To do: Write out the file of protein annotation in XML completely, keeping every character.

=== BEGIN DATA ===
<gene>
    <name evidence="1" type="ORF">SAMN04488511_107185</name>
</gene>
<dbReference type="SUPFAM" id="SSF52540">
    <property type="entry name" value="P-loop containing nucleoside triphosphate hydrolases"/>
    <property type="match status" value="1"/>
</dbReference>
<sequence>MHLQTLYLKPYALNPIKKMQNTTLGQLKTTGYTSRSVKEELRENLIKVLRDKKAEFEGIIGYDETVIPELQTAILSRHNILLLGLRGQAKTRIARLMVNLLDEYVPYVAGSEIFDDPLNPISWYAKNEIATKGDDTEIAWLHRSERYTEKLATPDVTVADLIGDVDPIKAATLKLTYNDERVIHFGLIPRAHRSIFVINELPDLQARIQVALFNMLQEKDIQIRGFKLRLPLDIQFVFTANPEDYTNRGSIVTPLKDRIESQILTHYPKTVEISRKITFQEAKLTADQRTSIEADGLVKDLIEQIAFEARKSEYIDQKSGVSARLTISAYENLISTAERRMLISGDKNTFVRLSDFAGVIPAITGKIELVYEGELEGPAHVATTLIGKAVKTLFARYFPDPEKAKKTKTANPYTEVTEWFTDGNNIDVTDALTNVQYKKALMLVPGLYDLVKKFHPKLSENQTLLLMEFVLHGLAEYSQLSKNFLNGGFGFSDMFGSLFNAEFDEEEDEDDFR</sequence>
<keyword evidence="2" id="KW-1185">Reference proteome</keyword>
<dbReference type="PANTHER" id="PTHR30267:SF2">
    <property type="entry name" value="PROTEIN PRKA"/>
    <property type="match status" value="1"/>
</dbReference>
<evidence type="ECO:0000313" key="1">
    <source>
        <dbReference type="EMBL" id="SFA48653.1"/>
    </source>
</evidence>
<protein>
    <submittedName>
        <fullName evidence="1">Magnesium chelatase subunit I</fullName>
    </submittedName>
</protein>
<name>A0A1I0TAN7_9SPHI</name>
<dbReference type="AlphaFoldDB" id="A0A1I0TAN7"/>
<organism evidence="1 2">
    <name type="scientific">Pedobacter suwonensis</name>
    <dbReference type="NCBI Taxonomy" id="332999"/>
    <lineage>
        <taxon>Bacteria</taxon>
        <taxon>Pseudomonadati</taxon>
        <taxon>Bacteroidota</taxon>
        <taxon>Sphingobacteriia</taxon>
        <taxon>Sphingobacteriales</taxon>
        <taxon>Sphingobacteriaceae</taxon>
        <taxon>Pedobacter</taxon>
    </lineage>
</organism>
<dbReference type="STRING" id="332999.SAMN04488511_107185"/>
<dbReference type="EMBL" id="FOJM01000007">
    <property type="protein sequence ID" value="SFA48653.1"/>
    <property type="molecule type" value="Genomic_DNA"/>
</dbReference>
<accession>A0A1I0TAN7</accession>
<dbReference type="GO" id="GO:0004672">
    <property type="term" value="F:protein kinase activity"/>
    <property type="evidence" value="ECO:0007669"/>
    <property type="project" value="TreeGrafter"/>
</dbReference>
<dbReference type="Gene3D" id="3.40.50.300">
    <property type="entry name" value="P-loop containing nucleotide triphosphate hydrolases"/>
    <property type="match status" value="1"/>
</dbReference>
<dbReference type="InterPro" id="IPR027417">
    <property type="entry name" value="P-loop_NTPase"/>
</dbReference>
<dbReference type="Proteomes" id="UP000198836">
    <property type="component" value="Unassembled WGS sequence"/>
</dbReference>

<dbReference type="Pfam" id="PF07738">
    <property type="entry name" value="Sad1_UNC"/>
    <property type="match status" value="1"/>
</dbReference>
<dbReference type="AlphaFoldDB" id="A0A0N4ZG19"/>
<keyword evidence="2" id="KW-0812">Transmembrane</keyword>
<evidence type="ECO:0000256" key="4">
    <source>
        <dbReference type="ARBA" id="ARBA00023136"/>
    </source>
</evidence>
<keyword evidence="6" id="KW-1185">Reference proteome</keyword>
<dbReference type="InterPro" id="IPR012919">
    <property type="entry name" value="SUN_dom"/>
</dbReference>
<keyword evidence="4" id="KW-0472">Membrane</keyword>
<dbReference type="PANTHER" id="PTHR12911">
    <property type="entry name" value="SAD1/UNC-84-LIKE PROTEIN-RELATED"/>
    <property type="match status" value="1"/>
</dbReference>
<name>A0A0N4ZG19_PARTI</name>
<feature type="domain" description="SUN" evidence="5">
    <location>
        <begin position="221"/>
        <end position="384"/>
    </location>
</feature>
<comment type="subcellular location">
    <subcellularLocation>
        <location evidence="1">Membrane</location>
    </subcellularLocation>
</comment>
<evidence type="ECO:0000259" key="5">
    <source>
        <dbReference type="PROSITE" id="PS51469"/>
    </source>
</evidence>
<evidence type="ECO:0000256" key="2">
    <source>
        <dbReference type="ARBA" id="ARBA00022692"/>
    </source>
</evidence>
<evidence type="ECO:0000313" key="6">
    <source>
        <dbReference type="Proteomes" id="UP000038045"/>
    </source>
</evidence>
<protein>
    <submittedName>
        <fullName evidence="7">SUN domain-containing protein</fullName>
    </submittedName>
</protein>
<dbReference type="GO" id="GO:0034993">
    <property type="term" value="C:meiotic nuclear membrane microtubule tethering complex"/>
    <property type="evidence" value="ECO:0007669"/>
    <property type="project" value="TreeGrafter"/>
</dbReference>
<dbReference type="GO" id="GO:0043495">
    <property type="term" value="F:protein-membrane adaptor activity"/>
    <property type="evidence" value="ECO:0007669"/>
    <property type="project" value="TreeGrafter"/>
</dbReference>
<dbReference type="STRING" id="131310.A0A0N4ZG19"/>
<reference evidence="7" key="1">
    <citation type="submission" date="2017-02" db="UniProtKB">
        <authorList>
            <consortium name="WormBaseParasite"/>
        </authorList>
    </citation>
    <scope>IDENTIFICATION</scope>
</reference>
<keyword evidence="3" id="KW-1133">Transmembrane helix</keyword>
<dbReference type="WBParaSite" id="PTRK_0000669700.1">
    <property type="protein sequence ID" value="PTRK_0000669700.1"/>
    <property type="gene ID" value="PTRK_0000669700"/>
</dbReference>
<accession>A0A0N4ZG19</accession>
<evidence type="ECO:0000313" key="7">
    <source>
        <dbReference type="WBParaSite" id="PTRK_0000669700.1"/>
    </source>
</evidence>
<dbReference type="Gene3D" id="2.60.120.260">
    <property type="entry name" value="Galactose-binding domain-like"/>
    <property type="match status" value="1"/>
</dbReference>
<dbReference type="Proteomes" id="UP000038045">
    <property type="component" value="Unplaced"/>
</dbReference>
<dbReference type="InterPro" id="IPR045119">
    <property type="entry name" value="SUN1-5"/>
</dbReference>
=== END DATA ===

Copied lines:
<gene>
    <name evidence="1" type="ORF">SAMN04488511_107185</name>
</gene>
<dbReference type="SUPFAM" id="SSF52540">
    <property type="entry name" value="P-loop containing nucleoside triphosphate hydrolases"/>
    <property type="match status" value="1"/>
</dbReference>
<sequence>MHLQTLYLKPYALNPIKKMQNTTLGQLKTTGYTSRSVKEELRENLIKVLRDKKAEFEGIIGYDETVIPELQTAILSRHNILLLGLRGQAKTRIARLMVNLLDEYVPYVAGSEIFDDPLNPISWYAKNEIATKGDDTEIAWLHRSERYTEKLATPDVTVADLIGDVDPIKAATLKLTYNDERVIHFGLIPRAHRSIFVINELPDLQARIQVALFNMLQEKDIQIRGFKLRLPLDIQFVFTANPEDYTNRGSIVTPLKDRIESQILTHYPKTVEISRKITFQEAKLTADQRTSIEADGLVKDLIEQIAFEARKSEYIDQKSGVSARLTISAYENLISTAERRMLISGDKNTFVRLSDFAGVIPAITGKIELVYEGELEGPAHVATTLIGKAVKTLFARYFPDPEKAKKTKTANPYTEVTEWFTDGNNIDVTDALTNVQYKKALMLVPGLYDLVKKFHPKLSENQTLLLMEFVLHGLAEYSQLSKNFLNGGFGFSDMFGSLFNAEFDEEEDEDDFR</sequence>
<keyword evidence="2" id="KW-1185">Reference proteome</keyword>
<dbReference type="PANTHER" id="PTHR30267:SF2">
    <property type="entry name" value="PROTEIN PRKA"/>
    <property type="match status" value="1"/>
</dbReference>
<evidence type="ECO:0000313" key="1">
    <source>
        <dbReference type="EMBL" id="SFA48653.1"/>
    </source>
</evidence>
<protein>
    <submittedName>
        <fullName evidence="1">Magnesium chelatase subunit I</fullName>
    </submittedName>
</protein>
<name>A0A1I0TAN7_9SPHI</name>
<dbReference type="AlphaFoldDB" id="A0A1I0TAN7"/>
<organism evidence="1 2">
    <name type="scientific">Pedobacter suwonensis</name>
    <dbReference type="NCBI Taxonomy" id="332999"/>
    <lineage>
        <taxon>Bacteria</taxon>
        <taxon>Pseudomonadati</taxon>
        <taxon>Bacteroidota</taxon>
        <taxon>Sphingobacteriia</taxon>
        <taxon>Sphingobacteriales</taxon>
        <taxon>Sphingobacteriaceae</taxon>
        <taxon>Pedobacter</taxon>
    </lineage>
</organism>
<dbReference type="STRING" id="332999.SAMN04488511_107185"/>
<dbReference type="EMBL" id="FOJM01000007">
    <property type="protein sequence ID" value="SFA48653.1"/>
    <property type="molecule type" value="Genomic_DNA"/>
</dbReference>
<accession>A0A1I0TAN7</accession>
<dbReference type="GO" id="GO:0004672">
    <property type="term" value="F:protein kinase activity"/>
    <property type="evidence" value="ECO:0007669"/>
    <property type="project" value="TreeGrafter"/>
</dbReference>
<dbReference type="Gene3D" id="3.40.50.300">
    <property type="entry name" value="P-loop containing nucleotide triphosphate hydrolases"/>
    <property type="match status" value="1"/>
</dbReference>
<dbReference type="InterPro" id="IPR027417">
    <property type="entry name" value="P-loop_NTPase"/>
</dbReference>
<dbReference type="Proteomes" id="UP000198836">
    <property type="component" value="Unassembled WGS sequence"/>
</dbReference>

<dbReference type="Pfam" id="PF07738">
    <property type="entry name" value="Sad1_UNC"/>
    <property type="match status" value="1"/>
</dbReference>
<dbReference type="AlphaFoldDB" id="A0A0N4ZG19"/>
<keyword evidence="2" id="KW-0812">Transmembrane</keyword>
<evidence type="ECO:0000256" key="4">
    <source>
        <dbReference type="ARBA" id="ARBA00023136"/>
    </source>
</evidence>
<keyword evidence="6" id="KW-1185">Reference proteome</keyword>
<dbReference type="InterPro" id="IPR012919">
    <property type="entry name" value="SUN_dom"/>
</dbReference>
<keyword evidence="4" id="KW-0472">Membrane</keyword>
<dbReference type="PANTHER" id="PTHR12911">
    <property type="entry name" value="SAD1/UNC-84-LIKE PROTEIN-RELATED"/>
    <property type="match status" value="1"/>
</dbReference>
<name>A0A0N4ZG19_PARTI</name>
<feature type="domain" description="SUN" evidence="5">
    <location>
        <begin position="221"/>
        <end position="384"/>
    </location>
</feature>
<comment type="subcellular location">
    <subcellularLocation>
        <location evidence="1">Membrane</location>
    </subcellularLocation>
</comment>
<evidence type="ECO:0000259" key="5">
    <source>
        <dbReference type="PROSITE" id="PS51469"/>
    </source>
</evidence>
<evidence type="ECO:0000256" key="2">
    <source>
        <dbReference type="ARBA" id="ARBA00022692"/>
    </source>
</evidence>
<evidence type="ECO:0000313" key="6">
    <source>
        <dbReference type="Proteomes" id="UP000038045"/>
    </source>
</evidence>
<protein>
    <submittedName>
        <fullName evidence="7">SUN domain-containing protein</fullName>
    </submittedName>
</protein>
<dbReference type="GO" id="GO:0034993">
    <property type="term" value="C:meiotic nuclear membrane microtubule tethering complex"/>
    <property type="evidence" value="ECO:0007669"/>
    <property type="project" value="TreeGrafter"/>
</dbReference>
<dbReference type="GO" id="GO:0043495">
    <property type="term" value="F:protein-membrane adaptor activity"/>
    <property type="evidence" value="ECO:0007669"/>
    <property type="project" value="TreeGrafter"/>
</dbReference>
<dbReference type="STRING" id="131310.A0A0N4ZG19"/>
<reference evidence="7" key="1">
    <citation type="submission" date="2017-02" db="UniProtKB">
        <authorList>
            <consortium name="WormBaseParasite"/>
        </authorList>
    </citation>
    <scope>IDENTIFICATION</scope>
</reference>
<keyword evidence="3" id="KW-1133">Transmembrane helix</keyword>
<dbReference type="WBParaSite" id="PTRK_0000669700.1">
    <property type="protein sequence ID" value="PTRK_0000669700.1"/>
    <property type="gene ID" value="PTRK_0000669700"/>
</dbReference>
<accession>A0A0N4ZG19</accession>
<evidence type="ECO:0000313" key="7">
    <source>
        <dbReference type="WBParaSite" id="PTRK_0000669700.1"/>
    </source>
</evidence>
<dbReference type="Gene3D" id="2.60.120.260">
    <property type="entry name" value="Galactose-binding domain-like"/>
    <property type="match status" value="1"/>
</dbReference>
<dbReference type="Proteomes" id="UP000038045">
    <property type="component" value="Unplaced"/>
</dbReference>
<dbReference type="InterPro" id="IPR045119">
    <property type="entry name" value="SUN1-5"/>
</dbReference>